Hurdling Piscotty’s flailing leg and springboarding off second base, gold chain suspended in mid-air having bounced off his chest, Crawford threw a one-bounce dart down the line to masked first baseman Evan White.

White, stretching to his right and doing a semi-splits in one of those first basemen moves that always make me wince a little, wobbling as he balanced on his left knee, kept his foot on the bag and safely gathered up the ball to get Murphy out.

He turned matter-of-factly off the bag, and jogged toward the dugout, pausing only temporarily to exchange a gloved high-five with catcher Austin Nola.

It’s an obvious web gem, the kind of thing that MLB and Mariners social media accounts push across all platforms to show the beauty of the game and the team. It will be the only Mariners play that East Coast American baseball fans see, as it gets rotation on the morning sports shows, shorn of all context and detail save perhaps the names of the personnel involved.

For me, it sums up this side and signifies who the 2020 Mariners are and where they’re headed. It’s three young players showing off their individual skills and combining them together to show how they unite as a team.

There was so much that could have gone wrong with it. Long could easily have misjudged the bounce, or not been able to switch the ball from glove to hand in the 0.7 seconds he had at his disposal. J.P. might not have had the speed to make the bag, or might have fumbled the throw from Shed; he could have lacked the athleticism to hurdle Piscotty, or the ability to throw, mid-air and in full pelt, anywhere in the vicinity of Evan White. White, in turn, could easily have lacked the balance, agility, suppleness or ability to get his body in position to be able to scoop up the ball.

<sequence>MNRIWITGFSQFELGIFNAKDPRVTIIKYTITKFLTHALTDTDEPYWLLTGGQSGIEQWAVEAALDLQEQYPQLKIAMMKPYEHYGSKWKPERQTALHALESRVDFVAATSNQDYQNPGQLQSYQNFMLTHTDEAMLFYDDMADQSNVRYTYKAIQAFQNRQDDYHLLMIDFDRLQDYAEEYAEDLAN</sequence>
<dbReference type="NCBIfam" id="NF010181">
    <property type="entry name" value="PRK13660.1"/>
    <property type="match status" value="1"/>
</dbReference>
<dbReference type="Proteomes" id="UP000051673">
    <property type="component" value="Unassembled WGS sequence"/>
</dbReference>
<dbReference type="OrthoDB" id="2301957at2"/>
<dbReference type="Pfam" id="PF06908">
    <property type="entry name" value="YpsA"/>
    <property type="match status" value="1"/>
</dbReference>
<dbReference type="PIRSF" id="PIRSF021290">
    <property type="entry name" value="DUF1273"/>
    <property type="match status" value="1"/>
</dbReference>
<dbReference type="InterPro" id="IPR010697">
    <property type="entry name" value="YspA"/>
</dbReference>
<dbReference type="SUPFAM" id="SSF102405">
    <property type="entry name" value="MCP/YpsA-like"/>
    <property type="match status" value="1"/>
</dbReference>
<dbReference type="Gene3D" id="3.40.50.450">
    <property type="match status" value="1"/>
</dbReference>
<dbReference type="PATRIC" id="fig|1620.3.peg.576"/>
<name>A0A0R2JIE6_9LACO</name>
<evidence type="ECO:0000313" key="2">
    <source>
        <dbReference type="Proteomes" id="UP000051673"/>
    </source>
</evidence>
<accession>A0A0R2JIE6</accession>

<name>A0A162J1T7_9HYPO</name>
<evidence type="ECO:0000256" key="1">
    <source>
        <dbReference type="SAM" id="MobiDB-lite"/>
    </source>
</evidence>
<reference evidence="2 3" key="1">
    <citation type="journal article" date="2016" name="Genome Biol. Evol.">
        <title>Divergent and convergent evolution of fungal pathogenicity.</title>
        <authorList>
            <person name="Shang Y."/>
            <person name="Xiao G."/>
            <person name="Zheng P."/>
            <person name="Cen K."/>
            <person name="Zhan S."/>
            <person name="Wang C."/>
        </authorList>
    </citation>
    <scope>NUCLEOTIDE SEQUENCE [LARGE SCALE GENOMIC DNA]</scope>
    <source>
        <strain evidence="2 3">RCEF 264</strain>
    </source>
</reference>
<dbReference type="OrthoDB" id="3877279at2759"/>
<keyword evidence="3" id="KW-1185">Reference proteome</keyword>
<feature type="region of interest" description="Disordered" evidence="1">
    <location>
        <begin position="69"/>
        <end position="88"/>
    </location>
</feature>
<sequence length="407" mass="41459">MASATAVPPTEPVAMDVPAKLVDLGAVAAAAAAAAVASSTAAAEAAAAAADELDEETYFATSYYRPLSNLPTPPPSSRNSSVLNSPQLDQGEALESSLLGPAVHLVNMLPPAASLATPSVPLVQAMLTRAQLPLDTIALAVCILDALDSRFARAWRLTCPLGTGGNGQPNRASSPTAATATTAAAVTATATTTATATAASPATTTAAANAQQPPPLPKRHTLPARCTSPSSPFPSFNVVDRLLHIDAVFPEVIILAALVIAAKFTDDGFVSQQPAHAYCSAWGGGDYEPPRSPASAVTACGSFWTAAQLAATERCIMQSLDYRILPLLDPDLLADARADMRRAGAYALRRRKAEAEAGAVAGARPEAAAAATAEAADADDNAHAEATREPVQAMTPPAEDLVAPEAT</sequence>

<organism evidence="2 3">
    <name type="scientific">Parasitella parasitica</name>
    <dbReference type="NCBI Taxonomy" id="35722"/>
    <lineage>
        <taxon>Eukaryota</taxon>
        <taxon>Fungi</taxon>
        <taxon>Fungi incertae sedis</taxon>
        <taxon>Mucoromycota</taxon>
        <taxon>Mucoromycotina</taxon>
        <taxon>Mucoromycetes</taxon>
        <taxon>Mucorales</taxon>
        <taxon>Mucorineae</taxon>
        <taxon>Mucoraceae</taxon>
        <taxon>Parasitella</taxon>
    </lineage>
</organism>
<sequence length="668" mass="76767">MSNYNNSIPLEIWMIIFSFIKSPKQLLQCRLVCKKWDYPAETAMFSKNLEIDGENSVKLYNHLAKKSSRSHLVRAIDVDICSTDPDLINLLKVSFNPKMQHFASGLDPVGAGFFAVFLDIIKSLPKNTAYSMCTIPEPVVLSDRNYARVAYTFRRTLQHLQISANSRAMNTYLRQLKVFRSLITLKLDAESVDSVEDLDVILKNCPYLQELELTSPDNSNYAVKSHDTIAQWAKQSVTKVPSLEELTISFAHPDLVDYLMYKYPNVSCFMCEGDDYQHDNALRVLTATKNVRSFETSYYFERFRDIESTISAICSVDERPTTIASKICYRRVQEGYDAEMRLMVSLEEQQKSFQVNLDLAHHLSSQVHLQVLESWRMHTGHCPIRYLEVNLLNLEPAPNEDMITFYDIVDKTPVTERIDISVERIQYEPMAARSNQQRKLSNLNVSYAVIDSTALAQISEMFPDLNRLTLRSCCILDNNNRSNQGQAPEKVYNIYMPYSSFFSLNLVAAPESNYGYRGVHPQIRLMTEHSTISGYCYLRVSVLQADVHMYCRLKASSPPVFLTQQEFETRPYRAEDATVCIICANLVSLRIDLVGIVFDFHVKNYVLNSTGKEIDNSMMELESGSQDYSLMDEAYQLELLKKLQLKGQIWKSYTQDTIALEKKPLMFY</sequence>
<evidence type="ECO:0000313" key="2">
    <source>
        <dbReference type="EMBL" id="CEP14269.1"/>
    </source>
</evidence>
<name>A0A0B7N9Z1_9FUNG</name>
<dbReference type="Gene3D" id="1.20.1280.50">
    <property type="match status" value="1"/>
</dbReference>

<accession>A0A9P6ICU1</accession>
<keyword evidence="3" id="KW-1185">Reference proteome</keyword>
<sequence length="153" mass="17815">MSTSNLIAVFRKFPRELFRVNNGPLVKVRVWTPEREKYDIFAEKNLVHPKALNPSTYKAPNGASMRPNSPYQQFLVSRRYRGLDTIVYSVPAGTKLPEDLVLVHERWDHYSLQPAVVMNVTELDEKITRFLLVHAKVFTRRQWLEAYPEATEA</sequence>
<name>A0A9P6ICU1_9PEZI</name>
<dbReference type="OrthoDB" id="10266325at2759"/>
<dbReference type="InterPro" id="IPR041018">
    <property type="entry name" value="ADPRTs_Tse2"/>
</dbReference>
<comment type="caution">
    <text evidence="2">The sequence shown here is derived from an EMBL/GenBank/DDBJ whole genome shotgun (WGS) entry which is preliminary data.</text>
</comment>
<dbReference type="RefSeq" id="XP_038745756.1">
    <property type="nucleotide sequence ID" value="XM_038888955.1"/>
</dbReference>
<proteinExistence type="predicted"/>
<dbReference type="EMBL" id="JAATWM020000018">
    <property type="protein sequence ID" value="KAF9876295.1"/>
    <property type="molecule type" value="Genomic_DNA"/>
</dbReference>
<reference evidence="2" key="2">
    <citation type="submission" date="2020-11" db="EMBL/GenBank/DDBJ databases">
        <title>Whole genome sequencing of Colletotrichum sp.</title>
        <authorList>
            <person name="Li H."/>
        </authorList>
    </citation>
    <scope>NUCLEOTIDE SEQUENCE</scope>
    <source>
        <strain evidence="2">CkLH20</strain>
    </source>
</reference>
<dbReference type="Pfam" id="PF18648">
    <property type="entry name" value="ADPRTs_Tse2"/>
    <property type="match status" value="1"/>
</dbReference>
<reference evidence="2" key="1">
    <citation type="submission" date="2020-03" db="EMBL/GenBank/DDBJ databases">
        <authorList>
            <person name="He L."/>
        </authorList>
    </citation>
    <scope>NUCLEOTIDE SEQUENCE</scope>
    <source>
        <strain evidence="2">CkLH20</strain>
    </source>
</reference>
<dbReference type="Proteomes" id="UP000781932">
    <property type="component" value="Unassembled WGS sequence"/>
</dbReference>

But those things didn’t go wrong.

It was a third of the Mariners starting nine doing things that are 25% more difficult than they ordinarily might be, but making them look routine, to support a quality pitching start and end an inning quickly. An inch off from all three could have left two men on base with the top of the line-up due up next. It’s fast, fun and fantastic, fearless players with faith in their abilities, singularly focusing on the moment and delivering a team to success.

Shed himself summed it up after the game:

This only added to my enjoyment. The fact that Shed called Evan White “Ev”, showing a little dose of familiarity, of brotherhood, of togetherness, is something I love. The fact he praises both of his teammates in so few words while exuding obvious pride at his own part in proceedings is perfect.

This play, and the reactions to it from not only the wider world but the players themselves, sums up why I love this young Mariners team. And sure, no one knows what’s happening in this absurd and bizarre baseball season. But for this moment, and for a good few others so far this season, everything was perfect.

I love this Mariners team. They might not win 50% of their games this year. Hell, they didn’t win this one in the end. But it’s going to be fun watching them work together and grow. And they sure as hell will win more than 50% of their games in future years.

Here it is, one more time, in case you missed it above. The Seattle Mariners could be good, you know.

Bamos is covering the Seattle Mariners during 2020 as part of the growing team of writers at Bat Flips and Nerds. Follow him on Twitter @applebamos

Make sure you subscribe to the Bat Flips and Nerds podcasts and follow us on Twitter @BatFlips_Nerds. News, views and interviews, all with a British twist.